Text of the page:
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White House announces new actions to protect transgender Americans amid wave of state-level discriminatory laws

·Senior Writer
·4 min read
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President Biden said Thursday that his administration is working to protect Americans from the wave of anti-trans laws being passed at the state level.

“To everyone celebrating Transgender Day of Visibility, I want you to know your president sees you,” Biden said in a video statement. “Our entire administration sees you for who you are, made in the image of God and deserving in dignity, respect and support. But we know it’s hard when there are those out there who don’t see you and don’t respect you.”

Biden then referenced the surge in state-level laws targeting transgender Americans. In Texas, the state government is investigating parents of trans youths for child abuse. In Idaho, a bill would have made it a felony punishable by life in prison for parents to seek gender-affirming care for their children and for medical professionals to provide it. While the bill passed in the state House, virtually along party lines, it ended up being shelved in the Senate.

President Biden gestures as he speaks at a lectern.
President Biden speaking on Wednesday. (Anna Moneymaker/Getty Images)

“To parents of transgender children, affirming your child’s identity is one of the most powerful things you can do to keep them safe and healthy,” Biden said. “To any transgender American who’s struggling, please know you’re not alone. To parents and children alike, please ask for help and know this: You’re so brave, you belong, and we have your back.”

As part of its rollout of actions on Thursday, the White House said it would work to streamline processes for transgender and nonbinary Americans in areas like education, travel and employment as well as providing additional resources to LGBT youths. The White House added that the Department of Health and Human Services would be the first federal agency to fly a trans pride flag.

Attorney General Merrick Garland said his Justice Department is "committed to combatting the hate crimes that target and terrorize the transgender community — particularly transgender women of color."

"Transgender individuals deserve to be able to live free from discrimination, harassment, violence and threats of violence," Garland said in a statement. "Transgender youth deserve to be loved and protected. And members of the transgender community deserve to be treated with dignity and respect."

On Wednesday, Republican governors in both Oklahoma and Arizona signed laws banning transgender youth from participating in sports. Last week, Republican governors in Indiana and Utah vetoed similar bills.

“Rarely has so much fear and anger been directed at so few,” Utah Gov. Spencer Cox said in a statement explaining his veto. “I don’t understand what they are going through or why they feel the way they do. But I want them to live.”

Attorney General Merrick Garland gestures while he speaks at a meeting.
Attorney General Merrick Garland at a Justice Department meeting on March 10. (Kevin Lamarque/AFP via Getty Images)

The Republican-controlled Legislature in Utah then overrode the veto and put the ban into effect. GOP lawmakers in Indiana have said they plan to do the same. According to tracking from the Human Rights Campaign, more than 300 anti-LGBT bills have been introduced in 35 states this year. This follows 2021, when the HRC tracked 147 anti-trans bills in 34 states.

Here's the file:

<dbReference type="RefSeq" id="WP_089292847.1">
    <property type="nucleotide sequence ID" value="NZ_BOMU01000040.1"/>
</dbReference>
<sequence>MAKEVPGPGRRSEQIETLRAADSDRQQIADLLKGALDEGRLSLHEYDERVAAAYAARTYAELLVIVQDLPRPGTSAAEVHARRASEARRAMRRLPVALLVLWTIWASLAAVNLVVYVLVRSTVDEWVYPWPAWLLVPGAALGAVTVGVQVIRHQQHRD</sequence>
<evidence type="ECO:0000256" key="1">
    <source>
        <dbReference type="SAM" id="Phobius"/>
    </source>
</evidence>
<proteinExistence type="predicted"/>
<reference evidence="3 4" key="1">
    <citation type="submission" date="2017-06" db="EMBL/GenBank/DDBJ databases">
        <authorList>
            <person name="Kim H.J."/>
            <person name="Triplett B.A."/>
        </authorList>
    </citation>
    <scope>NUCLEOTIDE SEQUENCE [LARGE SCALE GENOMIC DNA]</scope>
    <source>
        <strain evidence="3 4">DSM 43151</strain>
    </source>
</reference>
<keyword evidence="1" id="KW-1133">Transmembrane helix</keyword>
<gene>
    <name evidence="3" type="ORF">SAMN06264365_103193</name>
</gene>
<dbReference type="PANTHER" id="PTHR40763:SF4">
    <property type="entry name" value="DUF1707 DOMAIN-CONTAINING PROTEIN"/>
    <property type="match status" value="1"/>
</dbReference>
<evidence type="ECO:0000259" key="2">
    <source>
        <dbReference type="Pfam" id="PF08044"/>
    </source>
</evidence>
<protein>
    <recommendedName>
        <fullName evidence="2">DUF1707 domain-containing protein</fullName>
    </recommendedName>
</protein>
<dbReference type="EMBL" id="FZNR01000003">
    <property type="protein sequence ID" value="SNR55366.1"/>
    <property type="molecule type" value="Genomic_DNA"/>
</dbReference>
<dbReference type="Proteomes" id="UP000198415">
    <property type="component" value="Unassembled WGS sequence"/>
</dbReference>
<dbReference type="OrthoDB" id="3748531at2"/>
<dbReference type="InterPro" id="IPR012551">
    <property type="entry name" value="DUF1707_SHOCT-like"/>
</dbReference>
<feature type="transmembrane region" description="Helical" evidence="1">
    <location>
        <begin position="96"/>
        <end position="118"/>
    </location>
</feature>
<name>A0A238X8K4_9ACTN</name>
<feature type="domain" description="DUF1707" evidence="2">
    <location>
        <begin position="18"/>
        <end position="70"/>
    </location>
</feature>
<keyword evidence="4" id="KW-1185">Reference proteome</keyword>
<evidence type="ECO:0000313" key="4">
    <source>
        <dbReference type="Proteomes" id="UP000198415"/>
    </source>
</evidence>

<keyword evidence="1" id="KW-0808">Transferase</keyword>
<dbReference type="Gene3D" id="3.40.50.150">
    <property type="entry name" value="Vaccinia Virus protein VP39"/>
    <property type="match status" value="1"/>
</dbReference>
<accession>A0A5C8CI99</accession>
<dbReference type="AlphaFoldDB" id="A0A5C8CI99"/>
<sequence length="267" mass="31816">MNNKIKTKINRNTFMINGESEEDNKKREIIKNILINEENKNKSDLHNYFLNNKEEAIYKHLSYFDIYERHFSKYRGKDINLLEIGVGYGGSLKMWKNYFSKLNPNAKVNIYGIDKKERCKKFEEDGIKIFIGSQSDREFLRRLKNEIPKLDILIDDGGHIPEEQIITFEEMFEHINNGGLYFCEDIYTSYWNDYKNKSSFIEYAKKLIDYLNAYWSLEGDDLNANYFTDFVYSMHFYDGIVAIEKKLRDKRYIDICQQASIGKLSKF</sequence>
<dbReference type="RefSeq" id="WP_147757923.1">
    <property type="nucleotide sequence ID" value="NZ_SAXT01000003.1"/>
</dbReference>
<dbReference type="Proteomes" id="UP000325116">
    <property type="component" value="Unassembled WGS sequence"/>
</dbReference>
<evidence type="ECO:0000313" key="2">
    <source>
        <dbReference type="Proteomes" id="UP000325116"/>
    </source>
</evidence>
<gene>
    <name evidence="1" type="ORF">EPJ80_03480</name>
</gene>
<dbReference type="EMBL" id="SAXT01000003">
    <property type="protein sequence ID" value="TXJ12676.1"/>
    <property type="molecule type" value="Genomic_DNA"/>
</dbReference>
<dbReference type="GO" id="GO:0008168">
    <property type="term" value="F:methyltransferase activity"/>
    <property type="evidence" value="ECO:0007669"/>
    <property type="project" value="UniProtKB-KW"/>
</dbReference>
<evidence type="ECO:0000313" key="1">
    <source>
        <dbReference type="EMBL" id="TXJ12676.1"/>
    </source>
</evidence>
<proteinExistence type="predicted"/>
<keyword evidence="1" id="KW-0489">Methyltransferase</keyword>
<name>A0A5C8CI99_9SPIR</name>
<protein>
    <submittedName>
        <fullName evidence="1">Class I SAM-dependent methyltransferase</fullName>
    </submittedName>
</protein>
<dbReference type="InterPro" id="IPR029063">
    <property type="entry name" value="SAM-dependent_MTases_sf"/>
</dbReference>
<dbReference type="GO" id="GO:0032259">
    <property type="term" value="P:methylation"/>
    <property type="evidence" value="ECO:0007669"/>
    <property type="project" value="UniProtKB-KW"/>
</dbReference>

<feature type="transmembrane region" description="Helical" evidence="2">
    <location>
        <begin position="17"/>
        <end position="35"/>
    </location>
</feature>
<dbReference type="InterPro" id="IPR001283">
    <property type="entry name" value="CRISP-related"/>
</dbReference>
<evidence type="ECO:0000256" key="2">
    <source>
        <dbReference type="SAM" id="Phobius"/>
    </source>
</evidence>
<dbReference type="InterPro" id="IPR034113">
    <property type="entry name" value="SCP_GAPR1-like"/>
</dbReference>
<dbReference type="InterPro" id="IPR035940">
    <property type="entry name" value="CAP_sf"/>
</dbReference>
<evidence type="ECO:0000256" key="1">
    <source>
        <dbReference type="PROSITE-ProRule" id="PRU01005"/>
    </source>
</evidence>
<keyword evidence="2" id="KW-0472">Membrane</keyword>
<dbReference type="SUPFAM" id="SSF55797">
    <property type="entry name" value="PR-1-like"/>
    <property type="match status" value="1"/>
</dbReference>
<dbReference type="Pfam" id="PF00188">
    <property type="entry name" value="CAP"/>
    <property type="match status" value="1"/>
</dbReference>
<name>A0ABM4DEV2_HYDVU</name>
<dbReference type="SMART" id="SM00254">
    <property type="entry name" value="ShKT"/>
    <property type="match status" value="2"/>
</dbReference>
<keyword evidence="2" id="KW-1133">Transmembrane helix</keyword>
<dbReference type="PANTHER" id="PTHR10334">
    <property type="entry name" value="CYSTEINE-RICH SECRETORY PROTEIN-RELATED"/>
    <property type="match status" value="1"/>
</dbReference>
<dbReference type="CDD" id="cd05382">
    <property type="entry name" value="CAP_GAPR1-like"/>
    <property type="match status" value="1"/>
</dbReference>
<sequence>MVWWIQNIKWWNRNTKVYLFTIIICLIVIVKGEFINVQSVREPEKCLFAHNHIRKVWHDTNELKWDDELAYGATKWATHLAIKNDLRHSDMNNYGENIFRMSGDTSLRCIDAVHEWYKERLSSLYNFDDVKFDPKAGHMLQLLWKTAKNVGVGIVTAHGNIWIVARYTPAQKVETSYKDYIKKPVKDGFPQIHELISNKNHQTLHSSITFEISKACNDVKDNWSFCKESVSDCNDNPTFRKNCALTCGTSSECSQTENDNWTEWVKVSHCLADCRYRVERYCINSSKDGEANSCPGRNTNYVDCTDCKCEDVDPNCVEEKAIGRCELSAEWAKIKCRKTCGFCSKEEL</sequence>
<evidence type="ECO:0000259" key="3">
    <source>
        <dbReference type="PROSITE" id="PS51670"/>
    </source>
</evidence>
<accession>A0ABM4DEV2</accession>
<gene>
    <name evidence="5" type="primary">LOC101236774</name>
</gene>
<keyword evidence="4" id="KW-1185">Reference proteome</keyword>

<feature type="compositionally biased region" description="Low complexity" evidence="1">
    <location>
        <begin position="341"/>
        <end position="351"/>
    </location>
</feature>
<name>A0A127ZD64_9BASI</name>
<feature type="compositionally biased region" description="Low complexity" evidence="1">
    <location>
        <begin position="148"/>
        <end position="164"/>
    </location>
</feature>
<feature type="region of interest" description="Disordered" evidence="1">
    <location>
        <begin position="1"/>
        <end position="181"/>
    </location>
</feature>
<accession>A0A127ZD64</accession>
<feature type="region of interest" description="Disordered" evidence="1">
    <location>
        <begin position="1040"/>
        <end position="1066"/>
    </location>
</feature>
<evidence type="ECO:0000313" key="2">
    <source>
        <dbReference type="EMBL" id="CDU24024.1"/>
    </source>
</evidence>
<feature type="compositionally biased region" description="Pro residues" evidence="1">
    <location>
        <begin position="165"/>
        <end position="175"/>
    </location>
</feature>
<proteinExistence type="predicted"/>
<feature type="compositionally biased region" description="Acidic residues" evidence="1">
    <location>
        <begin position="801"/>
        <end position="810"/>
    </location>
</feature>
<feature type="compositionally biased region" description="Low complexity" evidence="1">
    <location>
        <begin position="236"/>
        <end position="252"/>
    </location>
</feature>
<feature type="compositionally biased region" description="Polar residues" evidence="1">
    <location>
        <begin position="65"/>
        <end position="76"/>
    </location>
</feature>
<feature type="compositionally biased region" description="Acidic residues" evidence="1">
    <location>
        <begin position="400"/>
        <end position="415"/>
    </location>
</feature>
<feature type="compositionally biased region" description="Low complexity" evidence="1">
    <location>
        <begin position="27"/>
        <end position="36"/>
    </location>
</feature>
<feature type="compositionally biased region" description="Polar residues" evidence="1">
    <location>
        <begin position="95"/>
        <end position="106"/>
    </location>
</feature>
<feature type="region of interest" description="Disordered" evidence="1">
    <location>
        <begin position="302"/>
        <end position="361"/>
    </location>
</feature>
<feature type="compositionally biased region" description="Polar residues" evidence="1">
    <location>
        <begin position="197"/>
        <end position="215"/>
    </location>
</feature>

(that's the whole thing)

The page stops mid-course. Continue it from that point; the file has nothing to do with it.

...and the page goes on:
Previously, Biden honored the transgender Americans who were killed last year and addressed the community in his State of the Union speech earlier this month, saying, “The onslaught of state laws targeting transgender Americans and their families is wrong.” Shortly after taking office, his administration reversed one Trump-era decision in order to protect LGBT Americans from discrimination in health care and another so that transgender access to taxpayer-funded homeless shelters is protected. However, movement on enacting legislative protections via Congress has fallen short.

Last March, the House passed the Equality Act, which would amend the 1964 Civil Rights Act to prevent discrimination based on sexual orientation and gender identity. Those protections would extend to housing, employment and access to federal programs and were a campaign promise by Biden, who had said he’d sign the bill into law in his first 100 days.

The legislation has since stalled in the Senate due to opposition from Republicans and Sen. Joe Manchin, D-W.Va. In his Thursday statement, Biden said it is time to pass the Equality Act, to “help transgender persons around the world to live free from discrimination and violence.”

Rep. Pramila Jayapal, D-Wash., who is the mother of a transgender child, wrote in Teen Vogue, “It’s past time for the Senate to finish the job and get the Equality Act to the president’s desk.”

At a rally in New York City, people hold signs reading: Protect Trans Students.
A rally in support of transgender people at New York's City Hall in 2018. (Drew Angerer/Getty Images)

“At the end of the day, what transgender children need is the same thing that every child needs: the unequivocal love, support, and protection of their parents; the same chance to thrive as any of their peers; and the ability to be fully who they are, without fear of discrimination, violence or hatred,” Jayapal concluded. “The suffering of transgender children is not inevitable. It is our job — as leaders, as parents, as legislators — to push back on the attacks and to move us forward again toward true equality and justice.”